VFX Voice: Iron Man is wearing his new nano-particle suit in this battle. What effects challenges were involved here?
Aitken: The way the fight proceeds is that, initially, Iron Man is trying out all these different weapons; we built 12 different weapons. We got concept art for about four of them, and so we used that as a guide and worked up the other eight or so ourselves. We could have done concept art for those, but we actually just worked them up as geometry and got them approved as geometric turntables.
Part of the way those weapons form is that the nano-particles are moving around on the suit, and at some point Thanos is getting the upper hand over Tony. One of the ways he’s achieving that is by punching chunks of the nano-tech off the suit. He’ll smash Iron Man’s helmet, and large chunks of the helmet will fly away. Once they get beyond a certain distance from the suit, they can’t make it back, so the volume of nano material that Iron Man has to work with gets gradually reduced.
VFX Voice: How was the Thanos and Iron Man fight filmed?
Aitken: Robert Downey Jr. did that on stage, either with Josh Brolin as Thanos or with a stuntie standing in for Josh. They wore a cardboard shoulder strap version of Thanos’ bust of the shoulders and head, so that there was an eyeline match that could be referred to. Essentially, Robert just wore the suit that he wears under the Iron Man suit, but we ended up invariably roto’ing his head off and replacing everything else, which was easier than it sounds, because we were replacing the environment anyway.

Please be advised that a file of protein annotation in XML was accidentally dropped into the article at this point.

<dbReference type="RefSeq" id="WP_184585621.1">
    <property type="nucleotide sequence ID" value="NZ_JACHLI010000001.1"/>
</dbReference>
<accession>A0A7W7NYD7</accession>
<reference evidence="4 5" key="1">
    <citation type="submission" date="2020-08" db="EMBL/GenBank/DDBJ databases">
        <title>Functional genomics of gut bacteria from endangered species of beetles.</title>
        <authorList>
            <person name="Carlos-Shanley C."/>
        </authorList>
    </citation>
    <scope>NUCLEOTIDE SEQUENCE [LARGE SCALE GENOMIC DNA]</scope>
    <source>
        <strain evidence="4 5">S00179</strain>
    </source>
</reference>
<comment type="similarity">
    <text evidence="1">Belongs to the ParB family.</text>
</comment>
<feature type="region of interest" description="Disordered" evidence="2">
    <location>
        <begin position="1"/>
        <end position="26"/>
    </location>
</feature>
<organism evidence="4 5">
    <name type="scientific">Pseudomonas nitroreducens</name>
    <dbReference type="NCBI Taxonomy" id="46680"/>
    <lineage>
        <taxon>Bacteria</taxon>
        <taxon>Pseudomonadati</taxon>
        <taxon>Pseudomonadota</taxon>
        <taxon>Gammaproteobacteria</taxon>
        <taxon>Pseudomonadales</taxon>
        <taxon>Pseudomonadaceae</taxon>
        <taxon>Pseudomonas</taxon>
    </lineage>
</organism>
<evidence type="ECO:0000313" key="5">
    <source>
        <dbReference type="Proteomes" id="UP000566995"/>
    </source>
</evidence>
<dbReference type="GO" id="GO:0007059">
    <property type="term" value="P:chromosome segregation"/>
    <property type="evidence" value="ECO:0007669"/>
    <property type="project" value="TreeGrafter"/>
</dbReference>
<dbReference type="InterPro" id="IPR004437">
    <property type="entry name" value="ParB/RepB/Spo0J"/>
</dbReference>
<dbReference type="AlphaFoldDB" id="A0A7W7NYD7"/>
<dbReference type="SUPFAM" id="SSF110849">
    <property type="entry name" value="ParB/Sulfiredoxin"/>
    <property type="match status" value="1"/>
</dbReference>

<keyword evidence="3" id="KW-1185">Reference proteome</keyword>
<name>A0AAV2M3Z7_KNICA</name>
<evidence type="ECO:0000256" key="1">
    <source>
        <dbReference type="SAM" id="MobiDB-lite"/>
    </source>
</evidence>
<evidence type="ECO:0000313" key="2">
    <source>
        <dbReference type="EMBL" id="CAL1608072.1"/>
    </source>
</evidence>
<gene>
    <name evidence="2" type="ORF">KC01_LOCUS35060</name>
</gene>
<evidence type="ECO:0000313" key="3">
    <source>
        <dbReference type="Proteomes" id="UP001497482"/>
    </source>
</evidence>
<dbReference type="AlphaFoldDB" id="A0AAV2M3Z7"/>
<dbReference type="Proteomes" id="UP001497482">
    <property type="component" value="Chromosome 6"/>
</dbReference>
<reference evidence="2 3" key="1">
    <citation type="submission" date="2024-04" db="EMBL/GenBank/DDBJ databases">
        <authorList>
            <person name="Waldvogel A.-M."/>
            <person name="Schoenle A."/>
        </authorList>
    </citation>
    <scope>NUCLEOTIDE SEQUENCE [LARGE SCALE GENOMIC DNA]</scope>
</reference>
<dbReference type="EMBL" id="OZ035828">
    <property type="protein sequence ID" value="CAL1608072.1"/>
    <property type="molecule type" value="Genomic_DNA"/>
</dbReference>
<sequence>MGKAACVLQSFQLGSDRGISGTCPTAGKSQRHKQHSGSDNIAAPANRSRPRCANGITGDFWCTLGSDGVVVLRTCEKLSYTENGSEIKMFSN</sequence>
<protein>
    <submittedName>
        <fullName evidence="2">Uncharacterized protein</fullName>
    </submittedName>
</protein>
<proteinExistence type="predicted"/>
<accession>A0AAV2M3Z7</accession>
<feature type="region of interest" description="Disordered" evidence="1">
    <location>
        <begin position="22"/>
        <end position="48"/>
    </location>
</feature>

VFX Voice: Spider-Man is in the battle, too, with a new suit. What were the visual effects components here?
Aitken: He’s got the ‘Iron Spider’ suit, which has similar technology to Iron Man’s bleeding-edge nano-tech suit, so it had some similarities in the look, but it had to be a distinctive Spider-Man suit as well. He’s got the hood on, but he’s still often talking. We made the eyes in the suit a little bit like the blades in a camera iris. We built eye blend-shape targets for the eye expressions, but then our facial rigging team essentially wrapped cloth over his face and went through all the different phonemes and all the different blend-shape targets and created a cloth-wrapped version of all those shapes. Then those became the facial-animation rig for the hood, and so it meant that as far as the animators were concerned, they had exactly the same controls to animate the rest of Spidey’s face as they would have for the whole of Spidey’s face.